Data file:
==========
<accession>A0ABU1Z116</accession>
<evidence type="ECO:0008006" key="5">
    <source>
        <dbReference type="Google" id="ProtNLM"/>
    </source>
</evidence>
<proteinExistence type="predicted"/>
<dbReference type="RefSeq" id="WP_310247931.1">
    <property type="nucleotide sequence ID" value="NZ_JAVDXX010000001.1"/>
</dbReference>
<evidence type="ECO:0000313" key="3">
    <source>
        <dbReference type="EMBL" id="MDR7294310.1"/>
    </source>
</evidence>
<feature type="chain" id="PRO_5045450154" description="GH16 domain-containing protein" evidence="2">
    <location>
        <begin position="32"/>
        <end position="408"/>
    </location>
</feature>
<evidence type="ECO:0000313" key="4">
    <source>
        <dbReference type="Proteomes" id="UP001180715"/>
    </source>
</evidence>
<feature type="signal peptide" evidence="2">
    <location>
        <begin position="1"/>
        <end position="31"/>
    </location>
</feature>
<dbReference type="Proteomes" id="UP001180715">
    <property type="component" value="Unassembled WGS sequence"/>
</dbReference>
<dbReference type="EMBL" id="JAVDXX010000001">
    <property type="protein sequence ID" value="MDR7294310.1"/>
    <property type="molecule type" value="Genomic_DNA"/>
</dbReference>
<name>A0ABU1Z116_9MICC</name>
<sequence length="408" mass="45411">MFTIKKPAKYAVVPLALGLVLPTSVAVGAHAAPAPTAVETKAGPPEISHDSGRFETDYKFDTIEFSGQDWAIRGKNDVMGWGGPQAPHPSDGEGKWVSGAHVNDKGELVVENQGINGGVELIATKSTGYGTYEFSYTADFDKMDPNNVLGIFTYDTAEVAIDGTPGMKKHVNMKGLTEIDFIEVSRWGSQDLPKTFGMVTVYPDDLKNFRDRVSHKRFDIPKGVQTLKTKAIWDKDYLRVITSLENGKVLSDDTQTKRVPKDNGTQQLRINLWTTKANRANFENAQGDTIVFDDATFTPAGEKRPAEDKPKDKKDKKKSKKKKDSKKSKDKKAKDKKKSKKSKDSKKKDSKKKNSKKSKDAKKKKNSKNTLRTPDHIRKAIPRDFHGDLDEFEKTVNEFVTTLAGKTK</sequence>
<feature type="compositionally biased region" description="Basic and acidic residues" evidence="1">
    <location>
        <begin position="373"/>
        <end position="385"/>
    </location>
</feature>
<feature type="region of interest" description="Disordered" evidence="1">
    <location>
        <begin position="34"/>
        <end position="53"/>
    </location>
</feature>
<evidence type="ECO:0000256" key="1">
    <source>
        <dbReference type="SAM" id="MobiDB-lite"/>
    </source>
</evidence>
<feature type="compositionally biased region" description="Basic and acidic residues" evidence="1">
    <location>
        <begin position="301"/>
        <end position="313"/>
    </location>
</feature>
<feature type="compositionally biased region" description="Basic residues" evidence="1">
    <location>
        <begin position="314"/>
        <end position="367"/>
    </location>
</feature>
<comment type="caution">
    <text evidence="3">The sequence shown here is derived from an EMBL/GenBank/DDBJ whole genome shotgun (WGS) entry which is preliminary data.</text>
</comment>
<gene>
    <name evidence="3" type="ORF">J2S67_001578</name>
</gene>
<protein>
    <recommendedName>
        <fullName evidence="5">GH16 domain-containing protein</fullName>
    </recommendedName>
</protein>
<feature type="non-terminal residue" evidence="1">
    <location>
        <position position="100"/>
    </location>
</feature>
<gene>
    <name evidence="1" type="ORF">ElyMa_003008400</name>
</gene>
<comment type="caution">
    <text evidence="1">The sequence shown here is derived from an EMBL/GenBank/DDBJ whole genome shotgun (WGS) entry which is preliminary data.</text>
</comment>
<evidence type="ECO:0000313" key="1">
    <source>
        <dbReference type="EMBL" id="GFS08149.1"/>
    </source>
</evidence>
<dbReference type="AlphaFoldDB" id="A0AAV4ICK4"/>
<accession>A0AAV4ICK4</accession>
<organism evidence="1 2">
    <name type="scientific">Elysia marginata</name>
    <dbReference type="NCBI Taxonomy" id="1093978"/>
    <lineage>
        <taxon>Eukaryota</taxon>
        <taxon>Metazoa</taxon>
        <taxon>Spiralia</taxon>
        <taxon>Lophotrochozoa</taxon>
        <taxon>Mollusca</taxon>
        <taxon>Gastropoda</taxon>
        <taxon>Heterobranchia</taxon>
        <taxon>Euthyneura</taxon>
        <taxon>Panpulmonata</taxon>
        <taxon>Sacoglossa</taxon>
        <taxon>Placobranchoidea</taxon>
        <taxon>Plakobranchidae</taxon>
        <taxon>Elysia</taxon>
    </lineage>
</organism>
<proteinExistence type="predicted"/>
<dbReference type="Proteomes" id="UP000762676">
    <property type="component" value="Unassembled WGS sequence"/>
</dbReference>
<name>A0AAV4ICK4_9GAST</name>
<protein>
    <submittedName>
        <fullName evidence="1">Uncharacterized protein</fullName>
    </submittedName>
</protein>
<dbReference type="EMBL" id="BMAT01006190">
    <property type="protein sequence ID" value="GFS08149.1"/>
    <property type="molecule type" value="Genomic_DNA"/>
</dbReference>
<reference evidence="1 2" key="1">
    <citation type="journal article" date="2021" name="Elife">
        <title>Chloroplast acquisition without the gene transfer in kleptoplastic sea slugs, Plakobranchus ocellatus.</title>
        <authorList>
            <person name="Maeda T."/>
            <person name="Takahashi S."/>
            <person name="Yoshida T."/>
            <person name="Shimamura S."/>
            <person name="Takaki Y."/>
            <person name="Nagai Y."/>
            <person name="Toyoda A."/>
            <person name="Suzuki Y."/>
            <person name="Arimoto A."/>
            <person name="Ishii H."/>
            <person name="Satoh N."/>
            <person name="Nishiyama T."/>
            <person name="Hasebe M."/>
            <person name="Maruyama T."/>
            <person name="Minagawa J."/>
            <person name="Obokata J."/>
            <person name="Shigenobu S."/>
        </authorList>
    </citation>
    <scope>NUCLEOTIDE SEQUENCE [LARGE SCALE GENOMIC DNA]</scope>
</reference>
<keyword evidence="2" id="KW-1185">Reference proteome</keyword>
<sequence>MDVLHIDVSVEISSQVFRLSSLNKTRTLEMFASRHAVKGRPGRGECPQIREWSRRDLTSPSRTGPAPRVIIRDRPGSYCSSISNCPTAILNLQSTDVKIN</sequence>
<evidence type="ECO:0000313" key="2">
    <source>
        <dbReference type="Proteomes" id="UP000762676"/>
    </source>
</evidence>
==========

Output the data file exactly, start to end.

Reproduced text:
<accession>A0ABU1Z116</accession>
<evidence type="ECO:0008006" key="5">
    <source>
        <dbReference type="Google" id="ProtNLM"/>
    </source>
</evidence>
<proteinExistence type="predicted"/>
<dbReference type="RefSeq" id="WP_310247931.1">
    <property type="nucleotide sequence ID" value="NZ_JAVDXX010000001.1"/>
</dbReference>
<evidence type="ECO:0000313" key="3">
    <source>
        <dbReference type="EMBL" id="MDR7294310.1"/>
    </source>
</evidence>
<feature type="chain" id="PRO_5045450154" description="GH16 domain-containing protein" evidence="2">
    <location>
        <begin position="32"/>
        <end position="408"/>
    </location>
</feature>
<evidence type="ECO:0000313" key="4">
    <source>
        <dbReference type="Proteomes" id="UP001180715"/>
    </source>
</evidence>
<feature type="signal peptide" evidence="2">
    <location>
        <begin position="1"/>
        <end position="31"/>
    </location>
</feature>
<dbReference type="Proteomes" id="UP001180715">
    <property type="component" value="Unassembled WGS sequence"/>
</dbReference>
<dbReference type="EMBL" id="JAVDXX010000001">
    <property type="protein sequence ID" value="MDR7294310.1"/>
    <property type="molecule type" value="Genomic_DNA"/>
</dbReference>
<name>A0ABU1Z116_9MICC</name>
<sequence length="408" mass="45411">MFTIKKPAKYAVVPLALGLVLPTSVAVGAHAAPAPTAVETKAGPPEISHDSGRFETDYKFDTIEFSGQDWAIRGKNDVMGWGGPQAPHPSDGEGKWVSGAHVNDKGELVVENQGINGGVELIATKSTGYGTYEFSYTADFDKMDPNNVLGIFTYDTAEVAIDGTPGMKKHVNMKGLTEIDFIEVSRWGSQDLPKTFGMVTVYPDDLKNFRDRVSHKRFDIPKGVQTLKTKAIWDKDYLRVITSLENGKVLSDDTQTKRVPKDNGTQQLRINLWTTKANRANFENAQGDTIVFDDATFTPAGEKRPAEDKPKDKKDKKKSKKKKDSKKSKDKKAKDKKKSKKSKDSKKKDSKKKNSKKSKDAKKKKNSKNTLRTPDHIRKAIPRDFHGDLDEFEKTVNEFVTTLAGKTK</sequence>
<feature type="compositionally biased region" description="Basic and acidic residues" evidence="1">
    <location>
        <begin position="373"/>
        <end position="385"/>
    </location>
</feature>
<feature type="region of interest" description="Disordered" evidence="1">
    <location>
        <begin position="34"/>
        <end position="53"/>
    </location>
</feature>
<evidence type="ECO:0000256" key="1">
    <source>
        <dbReference type="SAM" id="MobiDB-lite"/>
    </source>
</evidence>
<feature type="compositionally biased region" description="Basic and acidic residues" evidence="1">
    <location>
        <begin position="301"/>
        <end position="313"/>
    </location>
</feature>
<feature type="compositionally biased region" description="Basic residues" evidence="1">
    <location>
        <begin position="314"/>
        <end position="367"/>
    </location>
</feature>
<comment type="caution">
    <text evidence="3">The sequence shown here is derived from an EMBL/GenBank/DDBJ whole genome shotgun (WGS) entry which is preliminary data.</text>
</comment>
<gene>
    <name evidence="3" type="ORF">J2S67_001578</name>
</gene>
<protein>
    <recommendedName>
        <fullName evidence="5">GH16 domain-containing protein</fullName>
    </recommendedName>
</protein>
<feature type="non-terminal residue" evidence="1">
    <location>
        <position position="100"/>
    </location>
</feature>
<gene>
    <name evidence="1" type="ORF">ElyMa_003008400</name>
</gene>
<comment type="caution">
    <text evidence="1">The sequence shown here is derived from an EMBL/GenBank/DDBJ whole genome shotgun (WGS) entry which is preliminary data.</text>
</comment>
<evidence type="ECO:0000313" key="1">
    <source>
        <dbReference type="EMBL" id="GFS08149.1"/>
    </source>
</evidence>
<dbReference type="AlphaFoldDB" id="A0AAV4ICK4"/>
<accession>A0AAV4ICK4</accession>
<organism evidence="1 2">
    <name type="scientific">Elysia marginata</name>
    <dbReference type="NCBI Taxonomy" id="1093978"/>
    <lineage>
        <taxon>Eukaryota</taxon>
        <taxon>Metazoa</taxon>
        <taxon>Spiralia</taxon>
        <taxon>Lophotrochozoa</taxon>
        <taxon>Mollusca</taxon>
        <taxon>Gastropoda</taxon>
        <taxon>Heterobranchia</taxon>
        <taxon>Euthyneura</taxon>
        <taxon>Panpulmonata</taxon>
        <taxon>Sacoglossa</taxon>
        <taxon>Placobranchoidea</taxon>
        <taxon>Plakobranchidae</taxon>
        <taxon>Elysia</taxon>
    </lineage>
</organism>
<proteinExistence type="predicted"/>
<dbReference type="Proteomes" id="UP000762676">
    <property type="component" value="Unassembled WGS sequence"/>
</dbReference>
<name>A0AAV4ICK4_9GAST</name>
<protein>
    <submittedName>
        <fullName evidence="1">Uncharacterized protein</fullName>
    </submittedName>
</protein>
<dbReference type="EMBL" id="BMAT01006190">
    <property type="protein sequence ID" value="GFS08149.1"/>
    <property type="molecule type" value="Genomic_DNA"/>
</dbReference>
<reference evidence="1 2" key="1">
    <citation type="journal article" date="2021" name="Elife">
        <title>Chloroplast acquisition without the gene transfer in kleptoplastic sea slugs, Plakobranchus ocellatus.</title>
        <authorList>
            <person name="Maeda T."/>
            <person name="Takahashi S."/>
            <person name="Yoshida T."/>
            <person name="Shimamura S."/>
            <person name="Takaki Y."/>
            <person name="Nagai Y."/>
            <person name="Toyoda A."/>
            <person name="Suzuki Y."/>
            <person name="Arimoto A."/>
            <person name="Ishii H."/>
            <person name="Satoh N."/>
            <person name="Nishiyama T."/>
            <person name="Hasebe M."/>
            <person name="Maruyama T."/>
            <person name="Minagawa J."/>
            <person name="Obokata J."/>
            <person name="Shigenobu S."/>
        </authorList>
    </citation>
    <scope>NUCLEOTIDE SEQUENCE [LARGE SCALE GENOMIC DNA]</scope>
</reference>
<keyword evidence="2" id="KW-1185">Reference proteome</keyword>
<sequence>MDVLHIDVSVEISSQVFRLSSLNKTRTLEMFASRHAVKGRPGRGECPQIREWSRRDLTSPSRTGPAPRVIIRDRPGSYCSSISNCPTAILNLQSTDVKIN</sequence>
<evidence type="ECO:0000313" key="2">
    <source>
        <dbReference type="Proteomes" id="UP000762676"/>
    </source>
</evidence>